Alright, I don’t know what is more grating: the short-term attention span of the current American moviegoer or the complete ill-earned ire Joss Whedon has acquired following Age of Ultron.
For those who either haven’t seen the movie or have, luckily, not dealt with the upsurge of outrage regarding a particular scene in the movie, I’ll fill you in though spoilers await so stop now if you’d rather not know. The movie itself has a subplot dealing with the romantic relationship that has developed between Bruce Banner and Natalia Romanova (Black Widow). Dr. Banner is having difficulty reconciling himself with the carnage he has wrought in Wakanda following the mental manipulations of Scarlet Witch. Natalia, in an intimate scene, recounts her own past to Bruce revealing that she has been sterilized as part of the program that made her into an assassin. The context of the scene itself has been horribly distorted by the online community. Many have pointed out that the Scarlet Witch feels like a monster because she is unable to have children, which would seem a sexist comment for any writer to have a female character say with its implied old-fashioned mores. It is further “supported” by Black Widow’s motherly role in calming Hulk down, being there for “her man.” That couldn’t be further from the truth.
The scene itself begins with Banner revealing that he feels like a true monster, unable to live a simple life, a force of destruction. He believes himself incapable of having children, not simply because of the implications of what it might do to him physically (he could hulk out killing his partner) but also what his offspring may be. He can’t be a husband or father if he can’t trust himself. Natalia relates she feels the same way. She was trained to be a force of destruction as well, detached and professional, unable to make any long-term commitments. Her inability to have children further isolates her; she can only destroy life, not create it. She can’t make the world a better place. Like Banner, she is alone and feels she can never make the world a better place. That is what the scene symbolizes and that is what draws her to Banner. They are alike and only together do they feel as if they balance one another. They can make the world a better place as a team.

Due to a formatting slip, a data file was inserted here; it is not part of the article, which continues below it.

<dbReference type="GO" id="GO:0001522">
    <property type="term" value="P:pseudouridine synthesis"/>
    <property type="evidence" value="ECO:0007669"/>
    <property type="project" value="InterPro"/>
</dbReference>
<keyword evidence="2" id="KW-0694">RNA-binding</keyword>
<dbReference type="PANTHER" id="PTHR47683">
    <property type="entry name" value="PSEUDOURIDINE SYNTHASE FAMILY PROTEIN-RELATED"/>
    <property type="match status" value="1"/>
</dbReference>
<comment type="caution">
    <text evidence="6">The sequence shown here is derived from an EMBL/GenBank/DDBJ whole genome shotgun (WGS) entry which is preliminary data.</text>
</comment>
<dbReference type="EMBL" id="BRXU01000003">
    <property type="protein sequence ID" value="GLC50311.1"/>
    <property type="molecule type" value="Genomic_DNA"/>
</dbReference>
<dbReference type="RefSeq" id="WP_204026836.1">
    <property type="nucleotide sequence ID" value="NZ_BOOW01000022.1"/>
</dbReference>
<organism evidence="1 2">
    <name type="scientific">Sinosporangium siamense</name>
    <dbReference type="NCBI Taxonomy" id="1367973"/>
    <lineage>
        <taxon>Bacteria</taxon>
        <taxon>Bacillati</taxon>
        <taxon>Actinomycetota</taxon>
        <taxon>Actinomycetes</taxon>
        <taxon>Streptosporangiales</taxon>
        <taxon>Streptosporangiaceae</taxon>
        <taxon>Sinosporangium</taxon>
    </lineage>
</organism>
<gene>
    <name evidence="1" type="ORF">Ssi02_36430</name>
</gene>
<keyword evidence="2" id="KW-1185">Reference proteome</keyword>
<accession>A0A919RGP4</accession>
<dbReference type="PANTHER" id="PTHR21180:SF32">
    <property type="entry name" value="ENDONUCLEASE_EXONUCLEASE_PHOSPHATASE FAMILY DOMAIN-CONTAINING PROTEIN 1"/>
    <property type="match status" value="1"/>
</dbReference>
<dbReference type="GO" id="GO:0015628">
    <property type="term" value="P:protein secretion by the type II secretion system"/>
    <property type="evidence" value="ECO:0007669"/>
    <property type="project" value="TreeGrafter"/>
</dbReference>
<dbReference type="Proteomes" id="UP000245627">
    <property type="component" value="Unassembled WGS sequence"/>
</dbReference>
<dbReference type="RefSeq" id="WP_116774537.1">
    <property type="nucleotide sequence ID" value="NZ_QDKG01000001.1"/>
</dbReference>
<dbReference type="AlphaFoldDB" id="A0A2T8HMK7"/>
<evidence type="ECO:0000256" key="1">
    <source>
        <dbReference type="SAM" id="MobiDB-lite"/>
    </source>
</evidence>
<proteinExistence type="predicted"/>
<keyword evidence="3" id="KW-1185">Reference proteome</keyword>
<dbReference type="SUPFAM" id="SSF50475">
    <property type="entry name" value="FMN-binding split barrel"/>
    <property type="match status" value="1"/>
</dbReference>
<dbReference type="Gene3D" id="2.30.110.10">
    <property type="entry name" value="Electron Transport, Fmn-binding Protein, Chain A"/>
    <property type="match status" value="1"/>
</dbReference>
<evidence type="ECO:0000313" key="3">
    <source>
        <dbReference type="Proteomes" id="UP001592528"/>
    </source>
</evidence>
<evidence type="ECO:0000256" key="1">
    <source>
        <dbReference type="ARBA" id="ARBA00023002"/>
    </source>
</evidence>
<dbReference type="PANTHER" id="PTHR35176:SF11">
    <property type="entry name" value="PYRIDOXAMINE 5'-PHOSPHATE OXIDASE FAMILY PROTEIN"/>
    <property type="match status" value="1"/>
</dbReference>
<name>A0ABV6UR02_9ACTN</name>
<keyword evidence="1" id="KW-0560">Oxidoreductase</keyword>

Natalia Romanova is a modern day female character. She is strong willed, independent, aggressive, as well as flawed. She is an important part of the Avenger’s team and is never dangled as a damsel in distress. She is another of Joss Whedon’s well-written heroines who stand on their own in a celluloid world of masculine dominance. Does Natalia’s moment of fragility with Banner make her any less? Do her feelings of being unable to conceive relegate her to outdated status? I, as a man, can relate to how I felt when my wife and I thought we would be unable to conceive and it is an incredibly heart wrenching feeling realizing you may be unable to leave something positive behind. Having a child is a second chance, the ability to get your life right via your children. To feel that not only you have failed but the chance to set it straight is gone too? I don’t care how strong you are, that will take your legs out from under you. The fact that she is able to share her deepest feeling with Banner reveal her to have that inner strength many are afraid to show. She is putting herself out there, making herself vulnerable because she cares.
Black Widow is a complex character, but she is still human; far more human and enviable then what passes for the symbol of femininity these days. She isn’t blatant t&a like Lara Croft or Mystique, nor a failed role model like the latest Nick or Disney creation. If that is too much for crowds to wrap their minds around, then maybe they should remain quiet before bellowing faux outrage at the wrong offenders.